Eradication efforts coupled with effective use of mass media for the ‘Pulse Polio’ campaign was met with measurable success. India recorded just 66 cases in 2005, down from 135 cases reported in 2004, 225 in 2003, and 1,600 in 2002.

From a door to door strategy, the communication was upgraded to OOH, posters, campaigns, exhibitions, interpersonal communication, village seminars, wall paintings,  were organized with special focus on health camps (swasthya mela), kala jatha, wall paintings, folk drama and community meetings. Publicity was extensive and included replacing the national telecoms’ authority ringtone with a vaccination day awareness message.

Banners were mounted on strategic locations like bus stops and railway stations to enhance visibility, a few buses and autos carried them too. Big B’s ads were aired on radio and TV, 10 days before the January and February rounds of Immunization. Four advertisements and posters, banners were produced in major Indian languages. On TV, every Sunday the PSA was broadcasted as Polio Ravivaar (one Sunday of every month) keeping in mind the presence of parents at home.

Leveraging the popularity of daily soaps on TV, the makers and the initiative helmers ensured to integrate polio and other health messages into storylines and episodes for subliminal messaging.

This Close to Eradicate Polio

Organisations like Rotary and various stars like Anil Kapoor from the world of Indian Cinema came together to let India know that we were this close to eradicating polio from our country.

India reported only one case of polio in 2011, compared with 42 cases in 2010 and 741 cases in 2009. The campaign emphasized three key points: polio has no cure and can only be prevented by taking the oral polio vaccine; the vaccine should be taken multiple times by children up to five years of age; and the highest-risk populations, migrants and mobile communities, should take the vaccine wherever they go.

The campaign’s logo depicts a couple and a child taking two drops of oral polio vaccine.

During a press conference in 2011 for the launch of the campaign, Bachchan stated, “India is historically close to eradicating polio. We are on the edge of achieving our dream of ensuring no child in India is ever needlessly paralyzed by polio again. The world is watching and taking lessons from our effort. Let us together continue to work to make polio history in India”.

Print ads and posters featuring famous celebrities with an appeal that read – ‘Now polio is going to end. We have to walk a little bit more’.

The ‘This Close’ posters created hope and motivated parents to pledge co-operation and support to the movement. A study published on communication and health, shares that as the campaign gradually moved towards success, various posters, ads, and pamphlets were launched which showed that happiness and joy of those parents who gave polio drops to their child. This institutionalized the campaign in minds of people, and parents accepted the arguments that polio drops are ‘two drops of life’.

Every Bachchan ad about Polio awareness would end with the actor raising two fingers with the message- ‘Pulse Polio Immunization- Two drops of Life’.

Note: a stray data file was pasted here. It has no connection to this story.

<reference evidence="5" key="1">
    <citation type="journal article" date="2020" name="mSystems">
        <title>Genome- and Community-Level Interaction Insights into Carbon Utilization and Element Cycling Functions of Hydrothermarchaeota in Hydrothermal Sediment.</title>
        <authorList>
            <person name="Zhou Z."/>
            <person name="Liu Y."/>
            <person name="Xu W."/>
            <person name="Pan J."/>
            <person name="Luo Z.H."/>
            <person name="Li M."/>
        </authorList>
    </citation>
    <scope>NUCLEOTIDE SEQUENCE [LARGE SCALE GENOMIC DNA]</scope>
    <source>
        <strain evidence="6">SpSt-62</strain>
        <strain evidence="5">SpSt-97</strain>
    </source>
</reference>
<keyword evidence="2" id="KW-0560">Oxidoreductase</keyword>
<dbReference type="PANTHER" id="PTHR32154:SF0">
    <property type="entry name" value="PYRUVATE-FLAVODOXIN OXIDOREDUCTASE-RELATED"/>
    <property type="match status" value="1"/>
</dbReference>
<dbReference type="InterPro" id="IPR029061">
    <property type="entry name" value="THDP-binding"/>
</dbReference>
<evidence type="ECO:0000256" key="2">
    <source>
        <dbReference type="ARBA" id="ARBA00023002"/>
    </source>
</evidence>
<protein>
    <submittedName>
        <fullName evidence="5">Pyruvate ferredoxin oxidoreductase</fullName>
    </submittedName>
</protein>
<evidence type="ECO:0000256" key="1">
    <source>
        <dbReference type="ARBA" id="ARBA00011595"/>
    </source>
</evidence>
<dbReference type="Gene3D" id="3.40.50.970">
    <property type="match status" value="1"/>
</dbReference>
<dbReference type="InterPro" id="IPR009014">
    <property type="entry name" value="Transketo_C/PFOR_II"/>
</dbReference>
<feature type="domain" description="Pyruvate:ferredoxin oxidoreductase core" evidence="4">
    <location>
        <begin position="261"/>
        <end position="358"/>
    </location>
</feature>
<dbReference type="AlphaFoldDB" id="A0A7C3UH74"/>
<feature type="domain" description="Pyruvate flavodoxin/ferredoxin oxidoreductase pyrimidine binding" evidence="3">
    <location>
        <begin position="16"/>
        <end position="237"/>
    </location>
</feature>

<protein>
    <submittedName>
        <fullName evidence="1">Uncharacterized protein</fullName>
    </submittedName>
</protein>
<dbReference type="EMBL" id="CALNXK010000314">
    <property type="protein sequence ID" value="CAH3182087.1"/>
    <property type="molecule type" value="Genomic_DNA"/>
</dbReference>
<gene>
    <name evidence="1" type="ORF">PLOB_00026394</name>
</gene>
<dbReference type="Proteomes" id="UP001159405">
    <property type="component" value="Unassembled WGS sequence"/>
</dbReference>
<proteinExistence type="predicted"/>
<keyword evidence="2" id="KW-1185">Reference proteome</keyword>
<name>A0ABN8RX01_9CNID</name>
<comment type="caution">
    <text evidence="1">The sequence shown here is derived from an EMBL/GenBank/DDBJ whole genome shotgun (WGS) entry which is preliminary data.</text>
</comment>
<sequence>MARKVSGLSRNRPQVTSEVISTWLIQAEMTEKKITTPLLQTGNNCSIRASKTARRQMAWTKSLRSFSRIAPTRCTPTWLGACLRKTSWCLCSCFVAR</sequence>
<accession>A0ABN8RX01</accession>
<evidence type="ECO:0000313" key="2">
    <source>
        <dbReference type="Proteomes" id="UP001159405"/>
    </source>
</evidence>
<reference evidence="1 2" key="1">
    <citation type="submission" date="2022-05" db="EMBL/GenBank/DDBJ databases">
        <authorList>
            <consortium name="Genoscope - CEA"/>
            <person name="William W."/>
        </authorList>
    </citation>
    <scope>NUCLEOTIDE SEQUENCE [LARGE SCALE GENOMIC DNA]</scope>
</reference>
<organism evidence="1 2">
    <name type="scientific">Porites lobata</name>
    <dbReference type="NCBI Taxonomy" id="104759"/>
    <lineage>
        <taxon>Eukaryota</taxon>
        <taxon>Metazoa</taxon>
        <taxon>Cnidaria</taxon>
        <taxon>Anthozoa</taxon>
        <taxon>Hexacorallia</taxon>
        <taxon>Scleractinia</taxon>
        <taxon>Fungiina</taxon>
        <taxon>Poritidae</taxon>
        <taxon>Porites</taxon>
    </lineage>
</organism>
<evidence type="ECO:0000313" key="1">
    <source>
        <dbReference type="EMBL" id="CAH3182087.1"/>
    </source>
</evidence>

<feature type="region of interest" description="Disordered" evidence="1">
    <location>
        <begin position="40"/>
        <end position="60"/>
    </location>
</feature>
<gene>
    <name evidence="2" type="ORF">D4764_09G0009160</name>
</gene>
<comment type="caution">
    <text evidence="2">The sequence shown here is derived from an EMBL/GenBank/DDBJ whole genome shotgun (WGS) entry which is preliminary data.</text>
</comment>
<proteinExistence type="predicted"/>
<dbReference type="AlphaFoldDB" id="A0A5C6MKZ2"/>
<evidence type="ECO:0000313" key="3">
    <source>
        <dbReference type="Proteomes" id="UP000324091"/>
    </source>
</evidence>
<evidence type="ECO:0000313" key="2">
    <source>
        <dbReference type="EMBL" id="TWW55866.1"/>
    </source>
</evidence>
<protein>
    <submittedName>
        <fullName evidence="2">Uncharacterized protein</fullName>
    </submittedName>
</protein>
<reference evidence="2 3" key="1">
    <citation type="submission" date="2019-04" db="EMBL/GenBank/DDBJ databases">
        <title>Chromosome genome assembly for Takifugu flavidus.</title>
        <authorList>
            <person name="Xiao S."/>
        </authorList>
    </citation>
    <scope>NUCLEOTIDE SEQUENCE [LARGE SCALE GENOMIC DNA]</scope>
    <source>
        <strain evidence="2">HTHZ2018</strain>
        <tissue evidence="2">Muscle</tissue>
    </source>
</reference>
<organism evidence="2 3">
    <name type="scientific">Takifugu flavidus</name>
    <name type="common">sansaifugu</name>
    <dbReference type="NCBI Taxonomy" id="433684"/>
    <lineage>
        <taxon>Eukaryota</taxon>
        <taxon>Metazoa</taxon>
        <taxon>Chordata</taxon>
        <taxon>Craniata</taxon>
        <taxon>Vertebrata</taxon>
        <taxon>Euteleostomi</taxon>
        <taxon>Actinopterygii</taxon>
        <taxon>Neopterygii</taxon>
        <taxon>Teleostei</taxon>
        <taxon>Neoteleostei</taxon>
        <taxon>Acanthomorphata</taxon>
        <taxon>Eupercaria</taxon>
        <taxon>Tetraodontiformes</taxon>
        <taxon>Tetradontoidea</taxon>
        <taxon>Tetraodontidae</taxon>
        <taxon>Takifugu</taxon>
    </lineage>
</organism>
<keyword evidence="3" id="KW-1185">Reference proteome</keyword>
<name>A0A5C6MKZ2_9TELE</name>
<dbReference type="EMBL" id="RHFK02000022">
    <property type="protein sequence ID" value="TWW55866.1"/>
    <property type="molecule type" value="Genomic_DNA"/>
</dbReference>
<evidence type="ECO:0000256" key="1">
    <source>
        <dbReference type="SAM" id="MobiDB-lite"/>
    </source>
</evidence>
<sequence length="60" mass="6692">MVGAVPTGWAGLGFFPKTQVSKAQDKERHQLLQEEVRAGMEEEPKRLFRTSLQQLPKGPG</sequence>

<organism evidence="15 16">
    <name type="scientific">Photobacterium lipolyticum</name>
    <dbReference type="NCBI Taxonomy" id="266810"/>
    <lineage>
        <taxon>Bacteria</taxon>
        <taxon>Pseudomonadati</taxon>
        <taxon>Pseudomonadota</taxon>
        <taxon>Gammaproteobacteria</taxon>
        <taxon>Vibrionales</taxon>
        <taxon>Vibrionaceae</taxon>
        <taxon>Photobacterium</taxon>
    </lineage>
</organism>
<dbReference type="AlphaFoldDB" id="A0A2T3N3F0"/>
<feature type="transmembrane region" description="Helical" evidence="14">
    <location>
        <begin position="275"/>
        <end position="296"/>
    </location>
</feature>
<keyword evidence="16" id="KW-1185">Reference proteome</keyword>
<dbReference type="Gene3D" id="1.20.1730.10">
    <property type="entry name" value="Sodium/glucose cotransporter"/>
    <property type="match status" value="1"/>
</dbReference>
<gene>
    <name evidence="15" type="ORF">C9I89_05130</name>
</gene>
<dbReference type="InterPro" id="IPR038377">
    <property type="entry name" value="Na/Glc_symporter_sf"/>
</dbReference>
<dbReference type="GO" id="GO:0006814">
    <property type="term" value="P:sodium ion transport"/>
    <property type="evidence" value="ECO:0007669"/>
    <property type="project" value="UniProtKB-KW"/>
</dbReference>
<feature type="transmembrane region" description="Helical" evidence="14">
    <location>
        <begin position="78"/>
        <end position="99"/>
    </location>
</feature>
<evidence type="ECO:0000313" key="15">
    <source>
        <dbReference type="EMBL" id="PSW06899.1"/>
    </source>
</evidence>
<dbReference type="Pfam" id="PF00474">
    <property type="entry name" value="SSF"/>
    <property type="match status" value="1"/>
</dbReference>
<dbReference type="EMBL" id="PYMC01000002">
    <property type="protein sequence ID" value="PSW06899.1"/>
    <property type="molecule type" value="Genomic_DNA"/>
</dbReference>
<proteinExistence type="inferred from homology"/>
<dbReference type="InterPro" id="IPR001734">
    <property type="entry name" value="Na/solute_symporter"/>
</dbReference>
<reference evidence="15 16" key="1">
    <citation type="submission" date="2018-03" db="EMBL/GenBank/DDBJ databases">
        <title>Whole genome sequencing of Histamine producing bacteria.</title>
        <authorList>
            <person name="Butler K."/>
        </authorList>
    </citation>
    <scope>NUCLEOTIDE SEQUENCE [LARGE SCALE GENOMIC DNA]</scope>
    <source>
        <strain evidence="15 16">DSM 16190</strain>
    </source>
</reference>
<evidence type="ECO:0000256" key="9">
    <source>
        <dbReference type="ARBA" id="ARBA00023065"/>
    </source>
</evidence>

Also Read: Best Of Amitabh Bachchan Ads ft. Cadbury Dairy Milk, Tanishq, Polio PSA and more

India achieved a major milestone with the World Health Organization (WHO) striking it off the list of polio-endemic countries on 25 February 2012. The call-to-action with the tagline ‘Do boond zindagi ke’ helped in making India polio-free by February 2014 while being officially declared as a ‘Polio free’ nation.

“That was when I first realized I was in the right business”, Piyush Pandey was quoted saying to The Drum.  The ad guru also admitted that the  Polio Eradication campaign is one of the greatest works of his lifetime in advertising because it reaped the required results.

Spreading awareness the Social way

Bodies like UNICEF India, The Ministry of Health and Family Welfare, National Health Portal have been utilizing social media to its core, especially Facebook to create mass awareness about polio booths and why is it necessary.

हर खुराक करें पूरी, क्यूंकि हर खुराक है जरूरी। सजग बनें, पोलियो को लौटने का मौका न दें| 24 अक्टूबर 2019, विश्व पोलियो…

Posted by Ministry of Health and Family Welfare, Government of India on Wednesday, 23 October 2019

#UNICEF India is committed to working with the govt. to ensure that children get the best healthcare.Through the…

Posted by UNICEF India on Thursday, 24 October 2019

The creatives on digital media are lined up featuring the goodwill ambassador Amitabh Bachchan and a few other celebrities.

We are "this close" to ending polio. Join Amitabh Bachchan and support polio eradication by taking your own "this close" photo and adding it to our #WorldPolioDay gallery at this link:

Posted by End Polio Now on Monday, 13 October 2014

While a few others display hard-hitting facts about the disease and the consequences of not taking the vaccine on time.

Keep your children protected from #Polio, lend a hand in keeping India Polio free. Together only we can keep #Polio…

Posted by Ministry of Health and Family Welfare, Government of India on Wednesday, 23 October 2019

The objective is to keep the conversation going and the fight against polio alive. Digital platforms are assisting the ministry and many health organizations to spread the PSA to the right people at a right time.

Let the conversation keep going. Each citizen of the country is responsible for keeping oneself and their future generation safe. All with the help of just Do Boond…